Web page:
Taxing Your Bottom Line: Company Taxes
Every business must determine its annual taxable income, which is the amount of profit subject to corporate tax or income tax if the business is not a limited company. To determine annual taxable income, you deduct certain allowed expenses from gross income. Corporation tax law rests very roughly on the premise that all income is taxable unless expressly exempted, and nothing can be deducted unless expressly allowed.
Different tax rates on different levels of business taxable income
Personal taxes, which apply to sole traders and partnerships, come on a sliding scale up to a maximum of 40 per cent. When trading as a company a business’s annual taxable income isn’t taxed at a flat rate either. In writing the income tax law, the government gave the little either. In writing the income tax law, the government gave the little guy a break. As of 2011, the corporate income tax rate starts at 20 per cent on the first £300,000 of taxable income, then quickly moves up to a 26 per cent rate on taxable income in the range of £300,001 to £1,500,000, after which it drops back to 20 per cent. Simple it isn’t! The income tax on the taxable income for the year is calculated using these tax rates.
Profit accounting and taxable income accounting
You’re probably thinking that this section of the chapter is about how a business’s bottom-line profit – its net income – drives its taxable income amount. Actually, we want to show you the exact opposite: how income tax law drives a business’s profit accounting. That’s right: Tax law plays a large role in how a business determines its profit figure, or more precisely the accounting methods used to record revenue and expenses.
Before you explore that paradox, you need to understand something about the accounting methods for recording profit. For measuring and recording many expenses (and some types of revenue), no single accounting method emerges as the one and only dominant method. Accountants have a certain amount of legitimate leeway in measuring and reporting the revenue and expenses that drive the profit figure.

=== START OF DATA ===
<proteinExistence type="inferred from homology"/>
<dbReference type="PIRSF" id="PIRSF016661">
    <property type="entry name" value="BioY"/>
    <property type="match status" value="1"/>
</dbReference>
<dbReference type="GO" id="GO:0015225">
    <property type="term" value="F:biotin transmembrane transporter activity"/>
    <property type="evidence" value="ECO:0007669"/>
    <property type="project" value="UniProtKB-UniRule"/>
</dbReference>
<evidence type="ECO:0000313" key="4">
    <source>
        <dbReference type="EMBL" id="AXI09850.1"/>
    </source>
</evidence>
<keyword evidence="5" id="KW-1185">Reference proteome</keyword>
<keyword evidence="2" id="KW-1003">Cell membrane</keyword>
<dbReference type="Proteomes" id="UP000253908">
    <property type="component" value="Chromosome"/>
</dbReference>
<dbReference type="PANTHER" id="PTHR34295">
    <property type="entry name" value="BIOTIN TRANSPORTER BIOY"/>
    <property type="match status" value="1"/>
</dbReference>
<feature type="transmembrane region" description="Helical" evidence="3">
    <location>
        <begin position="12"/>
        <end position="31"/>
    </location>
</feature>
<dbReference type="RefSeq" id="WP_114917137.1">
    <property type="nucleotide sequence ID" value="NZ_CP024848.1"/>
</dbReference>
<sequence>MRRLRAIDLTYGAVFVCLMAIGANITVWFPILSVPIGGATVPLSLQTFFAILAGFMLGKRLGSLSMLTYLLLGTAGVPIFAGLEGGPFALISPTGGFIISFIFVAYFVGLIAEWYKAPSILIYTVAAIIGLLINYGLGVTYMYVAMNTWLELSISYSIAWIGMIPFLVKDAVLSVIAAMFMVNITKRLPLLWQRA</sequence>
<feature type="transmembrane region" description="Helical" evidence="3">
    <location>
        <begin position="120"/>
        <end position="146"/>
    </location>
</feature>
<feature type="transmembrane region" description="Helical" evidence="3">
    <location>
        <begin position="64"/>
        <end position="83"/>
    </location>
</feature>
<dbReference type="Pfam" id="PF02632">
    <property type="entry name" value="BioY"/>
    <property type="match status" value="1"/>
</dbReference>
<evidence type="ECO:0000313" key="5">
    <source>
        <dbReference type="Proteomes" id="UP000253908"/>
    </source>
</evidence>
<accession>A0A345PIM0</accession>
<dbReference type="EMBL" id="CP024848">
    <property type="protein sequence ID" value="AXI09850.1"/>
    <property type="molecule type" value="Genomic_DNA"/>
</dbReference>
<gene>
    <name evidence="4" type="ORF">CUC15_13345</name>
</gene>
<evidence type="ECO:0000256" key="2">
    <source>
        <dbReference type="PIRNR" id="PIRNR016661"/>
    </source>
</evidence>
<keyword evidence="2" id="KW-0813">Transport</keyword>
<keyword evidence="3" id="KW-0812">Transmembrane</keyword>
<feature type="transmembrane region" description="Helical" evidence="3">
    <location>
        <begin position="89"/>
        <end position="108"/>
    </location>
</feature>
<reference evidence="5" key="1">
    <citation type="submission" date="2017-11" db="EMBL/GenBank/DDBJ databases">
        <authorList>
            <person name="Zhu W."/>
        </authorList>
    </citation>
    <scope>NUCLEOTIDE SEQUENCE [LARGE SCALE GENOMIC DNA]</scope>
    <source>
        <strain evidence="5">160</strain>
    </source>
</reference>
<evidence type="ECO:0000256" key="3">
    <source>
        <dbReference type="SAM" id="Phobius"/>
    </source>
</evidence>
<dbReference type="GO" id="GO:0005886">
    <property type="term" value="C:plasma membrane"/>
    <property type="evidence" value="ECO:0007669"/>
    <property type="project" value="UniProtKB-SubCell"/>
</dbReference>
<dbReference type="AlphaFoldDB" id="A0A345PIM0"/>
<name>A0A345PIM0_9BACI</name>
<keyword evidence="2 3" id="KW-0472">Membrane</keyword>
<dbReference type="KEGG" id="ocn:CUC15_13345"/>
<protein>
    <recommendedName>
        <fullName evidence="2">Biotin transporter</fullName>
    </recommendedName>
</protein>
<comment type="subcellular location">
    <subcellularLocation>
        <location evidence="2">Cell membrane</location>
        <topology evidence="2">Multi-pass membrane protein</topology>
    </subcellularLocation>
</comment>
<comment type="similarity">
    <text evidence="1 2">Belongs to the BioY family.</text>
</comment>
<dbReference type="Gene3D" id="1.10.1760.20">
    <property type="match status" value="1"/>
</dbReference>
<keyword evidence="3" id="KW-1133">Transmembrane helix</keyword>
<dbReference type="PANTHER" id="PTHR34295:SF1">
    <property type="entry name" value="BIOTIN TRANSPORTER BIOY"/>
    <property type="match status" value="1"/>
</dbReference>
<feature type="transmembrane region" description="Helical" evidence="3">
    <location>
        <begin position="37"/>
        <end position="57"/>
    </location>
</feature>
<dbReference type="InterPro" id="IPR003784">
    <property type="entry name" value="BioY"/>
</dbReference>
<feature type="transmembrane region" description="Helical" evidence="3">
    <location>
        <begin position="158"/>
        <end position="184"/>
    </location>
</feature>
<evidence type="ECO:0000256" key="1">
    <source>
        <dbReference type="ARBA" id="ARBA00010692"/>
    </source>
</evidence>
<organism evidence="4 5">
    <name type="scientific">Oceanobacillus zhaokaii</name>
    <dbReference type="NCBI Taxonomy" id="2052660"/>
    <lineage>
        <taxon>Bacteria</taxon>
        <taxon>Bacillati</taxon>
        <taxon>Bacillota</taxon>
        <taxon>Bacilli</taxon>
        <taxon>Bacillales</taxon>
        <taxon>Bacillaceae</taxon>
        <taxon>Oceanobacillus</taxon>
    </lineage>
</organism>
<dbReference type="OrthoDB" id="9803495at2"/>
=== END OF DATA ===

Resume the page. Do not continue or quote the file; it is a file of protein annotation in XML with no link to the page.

What expenses can you claim when you are self-employed? Expenditure can be split into two main categories, ‘Capital’ and ‘Revenue’.
Capital Expenditure: Capital expenditure is expenditure on such items as the purchase or alteration of business premises, purchase of plant, machinery and vehicles, or the initial cost of tools. You cannot deduct ‘capital expenditure’ in working out your taxable profits, but some relief may be due on this type of expenditure in the form of capital allowances. Your Tax Office can give further advice on these allowances.
Revenue Expenditure: Listing all the expenses that can be deducted is impossible but, generally speaking, allowable expenditure relates to day-to-day running costs of your business. It includes such items as wages, rent, lighting and heating of business premises, running costs of vehicles used in the business, purchase of goods for resale and the cost of replacing tools used in the business.
To be deductible, business expenses must be ordinary and necessary – that is, regular, routine stuff that you need to do to run your business. You’re probably thinking that you can make an argument that any of your expenses meet the ordinary and necessary test. And you’re mostly right – almost all business expenses meet this twofold test.
However, HM Revenue and Customs consider certain business expenses to be anything but ordinary and necessary; you can argue about them until you’re blue in the face, and it won’t make any difference. Examples of non-allowable expenditure are your own wages, premiums on personal insurance policies, and income tax and National Insurance contributions. Where expenditure relates to both business and private use, only the part that relates to the business will be allowed; examples are lighting, heating and telephone expenditure.
Debt must really be debt and must have few or none of the characteristics of equity. Drawing a clear-cut line between debt and equity has been a vexing problem for HM Revenue and Customs, and the rules are complex. You’ll probably have to consult a tax professional if you have a question about this issue. Be warned that if you attempt to disguise equity capital as debt, your charade may not work – and the Revenue may disallow any ‘interest’ payments you have made. Payments you have made.